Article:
Reach Indians and South East Asians living in Australia



January 26 is an emotional day for both Australians and Indians. While Australians commemorate Australia Day on this day, for Indians, it is Republic Day. In this article, we reflect on what these days mean to their respective citizens, and wonder whether we’re really that different after all.

January 26. For all Indians, this is a special day because in 1950 on this day, India became a republic by unveiling the Constitution of India. But on the same day, coincidentally, in 1788, a fleet of British ships arrived at Port Jackson, New South Wales, Australia, and raised the flag of Great Britain at Sydney Cove to establish the Queen’s rule.

To this day, Australians celebrate the same day as Australia Day.

The name of this day has changed over the course of history, somewhat. It has been variously proposed to be called ‘Anniversary Day’ or ‘Foundation Day’, but there is nothing quite as ringing an endorsement of the spirit of the country as ‘Australia Day’.

So the name stuck.

There is poetic meaning to be found in this curious merging of the date between Australia and India’s formations, because today we see that these two countries are locked together in an embrace. There is great multiculturalism in Australia, and the Indian community forms the second-largest Asian population in the country. They’re united by a love of cricket, a sport in which both countries find common values to bond – and play-fight – over.

The essence of Australia day is its celebration of Australia as a country. In modern times, the day has been granted official holiday status, which means schools and workplaces take a day off, and there are of course addresses from the Governor-General and the Prime Minister. Australian of the Year awards are given on this day in various fields, and celebrations happen in every small community and city across the nation.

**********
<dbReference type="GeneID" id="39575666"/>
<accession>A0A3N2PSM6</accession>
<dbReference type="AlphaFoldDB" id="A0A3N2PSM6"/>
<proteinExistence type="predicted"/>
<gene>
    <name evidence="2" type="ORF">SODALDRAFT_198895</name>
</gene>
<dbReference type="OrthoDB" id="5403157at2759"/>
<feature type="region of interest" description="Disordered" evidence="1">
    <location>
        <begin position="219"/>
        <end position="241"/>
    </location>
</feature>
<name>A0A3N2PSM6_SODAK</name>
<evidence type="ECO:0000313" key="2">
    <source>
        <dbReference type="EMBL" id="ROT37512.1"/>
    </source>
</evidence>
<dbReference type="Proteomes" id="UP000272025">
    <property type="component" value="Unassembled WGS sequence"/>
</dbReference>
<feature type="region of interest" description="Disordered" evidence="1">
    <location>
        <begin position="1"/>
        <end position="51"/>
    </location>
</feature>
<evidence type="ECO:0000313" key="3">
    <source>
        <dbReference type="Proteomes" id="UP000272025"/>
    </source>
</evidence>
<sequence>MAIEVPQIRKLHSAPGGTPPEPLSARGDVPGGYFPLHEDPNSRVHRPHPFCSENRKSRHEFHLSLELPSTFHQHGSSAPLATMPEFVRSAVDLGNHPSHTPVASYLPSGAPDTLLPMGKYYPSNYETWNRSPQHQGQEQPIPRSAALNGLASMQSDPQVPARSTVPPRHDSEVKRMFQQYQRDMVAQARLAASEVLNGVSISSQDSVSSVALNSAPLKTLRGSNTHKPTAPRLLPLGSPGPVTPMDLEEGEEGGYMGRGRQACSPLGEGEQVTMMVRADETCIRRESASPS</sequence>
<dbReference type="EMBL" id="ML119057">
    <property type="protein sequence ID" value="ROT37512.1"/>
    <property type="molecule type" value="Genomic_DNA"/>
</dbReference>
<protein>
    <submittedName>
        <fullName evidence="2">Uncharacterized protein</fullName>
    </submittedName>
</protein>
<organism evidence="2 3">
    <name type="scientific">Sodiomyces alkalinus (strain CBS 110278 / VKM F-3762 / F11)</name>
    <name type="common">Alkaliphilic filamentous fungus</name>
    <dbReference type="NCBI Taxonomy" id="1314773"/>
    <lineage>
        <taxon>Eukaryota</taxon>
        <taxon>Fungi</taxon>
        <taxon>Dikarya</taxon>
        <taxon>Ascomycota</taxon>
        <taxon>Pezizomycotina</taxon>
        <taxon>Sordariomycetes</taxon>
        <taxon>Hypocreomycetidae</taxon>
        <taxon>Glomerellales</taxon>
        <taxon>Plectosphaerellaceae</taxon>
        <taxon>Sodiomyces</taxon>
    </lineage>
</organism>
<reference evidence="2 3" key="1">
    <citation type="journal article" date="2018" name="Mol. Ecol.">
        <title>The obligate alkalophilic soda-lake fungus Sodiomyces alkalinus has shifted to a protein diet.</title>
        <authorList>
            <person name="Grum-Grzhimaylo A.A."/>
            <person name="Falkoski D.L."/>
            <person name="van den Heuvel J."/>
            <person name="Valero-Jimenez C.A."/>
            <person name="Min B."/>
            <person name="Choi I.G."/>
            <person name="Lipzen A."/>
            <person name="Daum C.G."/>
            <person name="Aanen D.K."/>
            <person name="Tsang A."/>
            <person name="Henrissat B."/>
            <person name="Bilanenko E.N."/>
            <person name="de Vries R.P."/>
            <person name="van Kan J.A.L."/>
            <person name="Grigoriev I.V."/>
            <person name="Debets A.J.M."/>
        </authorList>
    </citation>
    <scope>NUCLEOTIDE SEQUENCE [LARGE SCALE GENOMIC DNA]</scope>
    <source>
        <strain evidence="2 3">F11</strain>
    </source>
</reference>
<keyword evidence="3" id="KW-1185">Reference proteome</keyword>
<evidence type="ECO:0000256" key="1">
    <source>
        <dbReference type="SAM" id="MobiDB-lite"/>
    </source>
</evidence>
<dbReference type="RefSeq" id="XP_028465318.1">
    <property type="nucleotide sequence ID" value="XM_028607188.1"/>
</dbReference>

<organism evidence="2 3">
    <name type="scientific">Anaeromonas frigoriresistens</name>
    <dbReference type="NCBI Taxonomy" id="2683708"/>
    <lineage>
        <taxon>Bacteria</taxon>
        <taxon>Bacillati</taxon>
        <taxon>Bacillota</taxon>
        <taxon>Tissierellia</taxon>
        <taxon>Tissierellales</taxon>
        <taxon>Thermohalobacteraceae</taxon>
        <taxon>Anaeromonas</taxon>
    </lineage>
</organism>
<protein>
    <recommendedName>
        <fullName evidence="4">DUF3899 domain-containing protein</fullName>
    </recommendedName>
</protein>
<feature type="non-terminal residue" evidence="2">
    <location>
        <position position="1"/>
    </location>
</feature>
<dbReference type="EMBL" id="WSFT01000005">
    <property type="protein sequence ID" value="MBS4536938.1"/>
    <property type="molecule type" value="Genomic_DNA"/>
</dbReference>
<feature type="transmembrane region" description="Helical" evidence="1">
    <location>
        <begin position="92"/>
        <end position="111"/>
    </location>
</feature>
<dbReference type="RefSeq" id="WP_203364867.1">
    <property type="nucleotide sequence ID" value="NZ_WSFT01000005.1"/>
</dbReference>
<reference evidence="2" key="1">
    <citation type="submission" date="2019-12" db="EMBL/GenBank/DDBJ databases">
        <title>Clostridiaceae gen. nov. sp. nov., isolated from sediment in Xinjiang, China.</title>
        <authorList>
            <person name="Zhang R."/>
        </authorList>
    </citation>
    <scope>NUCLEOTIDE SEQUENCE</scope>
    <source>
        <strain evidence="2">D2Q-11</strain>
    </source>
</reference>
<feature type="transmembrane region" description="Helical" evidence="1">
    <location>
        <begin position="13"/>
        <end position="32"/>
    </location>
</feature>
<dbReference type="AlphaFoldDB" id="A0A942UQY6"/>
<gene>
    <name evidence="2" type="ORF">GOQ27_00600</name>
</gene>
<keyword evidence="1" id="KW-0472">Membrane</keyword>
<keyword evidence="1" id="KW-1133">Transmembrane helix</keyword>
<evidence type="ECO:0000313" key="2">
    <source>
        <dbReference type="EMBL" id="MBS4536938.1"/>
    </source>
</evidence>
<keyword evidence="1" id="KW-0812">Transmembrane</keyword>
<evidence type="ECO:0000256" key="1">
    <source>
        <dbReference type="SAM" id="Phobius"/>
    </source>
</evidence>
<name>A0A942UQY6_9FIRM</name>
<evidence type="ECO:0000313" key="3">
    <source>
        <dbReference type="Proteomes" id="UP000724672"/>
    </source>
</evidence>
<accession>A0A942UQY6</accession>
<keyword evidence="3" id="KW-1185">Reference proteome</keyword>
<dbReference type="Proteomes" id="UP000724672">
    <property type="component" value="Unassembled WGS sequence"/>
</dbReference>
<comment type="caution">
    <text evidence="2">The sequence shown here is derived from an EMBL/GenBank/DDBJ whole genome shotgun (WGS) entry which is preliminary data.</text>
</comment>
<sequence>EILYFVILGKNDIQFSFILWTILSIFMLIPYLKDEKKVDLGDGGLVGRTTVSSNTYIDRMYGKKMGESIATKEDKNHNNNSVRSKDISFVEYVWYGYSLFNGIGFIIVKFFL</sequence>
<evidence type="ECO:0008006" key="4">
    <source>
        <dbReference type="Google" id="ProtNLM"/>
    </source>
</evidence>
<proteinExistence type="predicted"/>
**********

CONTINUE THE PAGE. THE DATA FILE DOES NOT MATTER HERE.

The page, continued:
However, the spirit of Australia is not in the nature of these celebrations. No matter how we go about it, the values that we celebrate are the most important of all. The values of Australia as a country have always been friendship, equality and a sense of joy in the act of living that embodies our culture and daily life. It is this that we celebrate every Australia Day, so that our children get infected by the same spirit, and they pass on the tradition to their children and so on.

Whether it is the Great Sydney Swim, The Australia Day Big Breakfast, family concerts or fireworks, the 2016 version of Australia Day went on in Sydney and Melbourne with the usual fun and frolic. More than anything, it was heart-warming to see Australians of all races and cultural backgrounds emerge as one and celebrate.

For Indians living in Australia, it’s what we call a ‘double dhamaka’, where we not only get to celebrate the birth of our adopted country but also spend a few hours reflecting on the shape of the country of our roots. It’s about singing ‘Australians all let us rejoice’ and ‘Jana gana mana adhinayaka jaya he’ in the same breath.

For when you strip it all off, life itself is about friendship and love isn’t it?

We hope that you had a great Australia/Republic Day.

Jenn Patrick

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